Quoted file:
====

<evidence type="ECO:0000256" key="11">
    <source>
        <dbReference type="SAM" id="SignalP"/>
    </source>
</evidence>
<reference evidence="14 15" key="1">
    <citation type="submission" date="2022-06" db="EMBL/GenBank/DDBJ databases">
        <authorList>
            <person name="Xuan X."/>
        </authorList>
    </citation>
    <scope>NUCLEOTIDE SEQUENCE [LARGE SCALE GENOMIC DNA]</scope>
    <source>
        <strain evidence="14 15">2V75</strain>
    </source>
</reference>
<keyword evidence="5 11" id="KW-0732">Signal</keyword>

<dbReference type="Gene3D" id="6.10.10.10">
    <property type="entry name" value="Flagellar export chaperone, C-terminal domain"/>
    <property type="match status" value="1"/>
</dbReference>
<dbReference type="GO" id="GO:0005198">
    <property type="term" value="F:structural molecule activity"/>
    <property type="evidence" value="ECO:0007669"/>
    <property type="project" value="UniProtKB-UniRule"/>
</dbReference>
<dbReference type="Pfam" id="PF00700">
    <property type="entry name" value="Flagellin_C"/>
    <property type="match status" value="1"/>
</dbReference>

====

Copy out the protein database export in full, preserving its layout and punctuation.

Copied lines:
<evidence type="ECO:0000256" key="11">
    <source>
        <dbReference type="SAM" id="SignalP"/>
    </source>
</evidence>
<reference evidence="14 15" key="1">
    <citation type="submission" date="2022-06" db="EMBL/GenBank/DDBJ databases">
        <authorList>
            <person name="Xuan X."/>
        </authorList>
    </citation>
    <scope>NUCLEOTIDE SEQUENCE [LARGE SCALE GENOMIC DNA]</scope>
    <source>
        <strain evidence="14 15">2V75</strain>
    </source>
</reference>
<keyword evidence="5 11" id="KW-0732">Signal</keyword>

<dbReference type="Gene3D" id="6.10.10.10">
    <property type="entry name" value="Flagellar export chaperone, C-terminal domain"/>
    <property type="match status" value="1"/>
</dbReference>
<dbReference type="GO" id="GO:0005198">
    <property type="term" value="F:structural molecule activity"/>
    <property type="evidence" value="ECO:0007669"/>
    <property type="project" value="UniProtKB-UniRule"/>
</dbReference>
<dbReference type="Pfam" id="PF00700">
    <property type="entry name" value="Flagellin_C"/>
    <property type="match status" value="1"/>
</dbReference>